19 August 2010

A Note to Readers

Two recent posts on Ad Majorem strayed a bit from our usual subject matter -- the changes and challenges of modern marketing -- into more general territory about Internet regulation.

To be sure, Internet regulation intersects with modern marketing. The Internet governs many aspects of 21st Century life, including marketing, and regulation has been discussed here before.

Still, this blog doesn't take sides politically. On the subject of Net Neutrality, for example, I invited a collaborative discussion which turned into a small political kerfuffle.

A bit of Internet research showed me that Net Neutrality has become a partisan issue of our times: Red vs. Blue, MoveOn.org vs. Tea Party, Newt Gingrich vs. Al Franken.

A related finding was that in place of thorough, inductive discussion there is a lot of back-and-forth argument and even name-calling. I'll stay out of that debate until it calms down.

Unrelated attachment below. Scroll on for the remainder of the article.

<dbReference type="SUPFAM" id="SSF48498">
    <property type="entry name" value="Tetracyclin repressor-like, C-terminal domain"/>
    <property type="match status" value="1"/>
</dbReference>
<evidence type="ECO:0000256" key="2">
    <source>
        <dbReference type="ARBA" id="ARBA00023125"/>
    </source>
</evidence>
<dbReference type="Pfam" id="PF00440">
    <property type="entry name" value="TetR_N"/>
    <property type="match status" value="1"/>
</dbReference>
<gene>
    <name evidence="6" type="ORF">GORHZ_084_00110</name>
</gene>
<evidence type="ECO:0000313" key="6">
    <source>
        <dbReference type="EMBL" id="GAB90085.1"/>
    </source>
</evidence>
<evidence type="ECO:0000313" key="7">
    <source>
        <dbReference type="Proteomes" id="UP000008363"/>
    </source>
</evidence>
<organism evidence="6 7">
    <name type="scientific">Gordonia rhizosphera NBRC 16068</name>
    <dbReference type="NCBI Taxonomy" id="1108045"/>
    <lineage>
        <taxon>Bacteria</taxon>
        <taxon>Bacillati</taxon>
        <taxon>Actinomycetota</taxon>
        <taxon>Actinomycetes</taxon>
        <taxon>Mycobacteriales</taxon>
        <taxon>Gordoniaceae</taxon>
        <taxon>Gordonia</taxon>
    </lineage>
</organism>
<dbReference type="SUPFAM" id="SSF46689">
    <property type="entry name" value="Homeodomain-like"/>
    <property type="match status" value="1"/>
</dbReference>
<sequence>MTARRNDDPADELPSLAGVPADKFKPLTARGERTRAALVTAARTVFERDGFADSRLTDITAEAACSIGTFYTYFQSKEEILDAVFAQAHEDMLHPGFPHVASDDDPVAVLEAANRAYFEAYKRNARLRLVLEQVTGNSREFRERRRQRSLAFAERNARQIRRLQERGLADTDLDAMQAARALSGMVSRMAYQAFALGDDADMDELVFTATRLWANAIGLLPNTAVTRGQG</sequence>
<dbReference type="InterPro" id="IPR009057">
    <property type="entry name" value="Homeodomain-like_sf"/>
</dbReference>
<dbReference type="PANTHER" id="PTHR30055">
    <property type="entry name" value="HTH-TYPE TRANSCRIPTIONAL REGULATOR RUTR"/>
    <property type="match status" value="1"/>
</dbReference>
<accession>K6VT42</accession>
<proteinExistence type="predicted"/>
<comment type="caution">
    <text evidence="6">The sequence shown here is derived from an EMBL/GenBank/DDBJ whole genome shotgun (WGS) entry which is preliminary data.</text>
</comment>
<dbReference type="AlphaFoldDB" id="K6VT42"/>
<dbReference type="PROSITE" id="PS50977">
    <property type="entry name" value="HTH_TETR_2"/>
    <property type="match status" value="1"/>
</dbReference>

The question I'd like to ask you, dear reader, is: Any advice? Anything you want to see addressed on this blog? Is there a subject you want me to drop? I'd love to have your opinion.

Thanks very much.


  1. Please don't shy away from the Big Issues (net neutrality, privacy, etc.). Dialogue on these items impacts marketing.

    Specific to marketing, would be good to see discussion and consideration for the evolution of social media channels in relation to scaling and volume. For marketing, the cost of 1-to-1 programs (or hiring a small team) is too high. We don't answer phones anymore, what makes us think we can afford to respond to tweets and wall posts directly?

    Where's the automation come in? How can it actually create a better experience for our customers and reduce costs?

  2. Thanks for the encouraging words. I'm not sure if I was shying away or just waiting for a reasonable debate. If you watch a Twitter feed on Net Neutrality it's not very illuminating, even when you consider the 140-character limit.

    The SoMe and scale question -- are you asking about how expensive it is to keep up with consumer dialogue when your company or your client starts a Twitter feed or a Facebook page?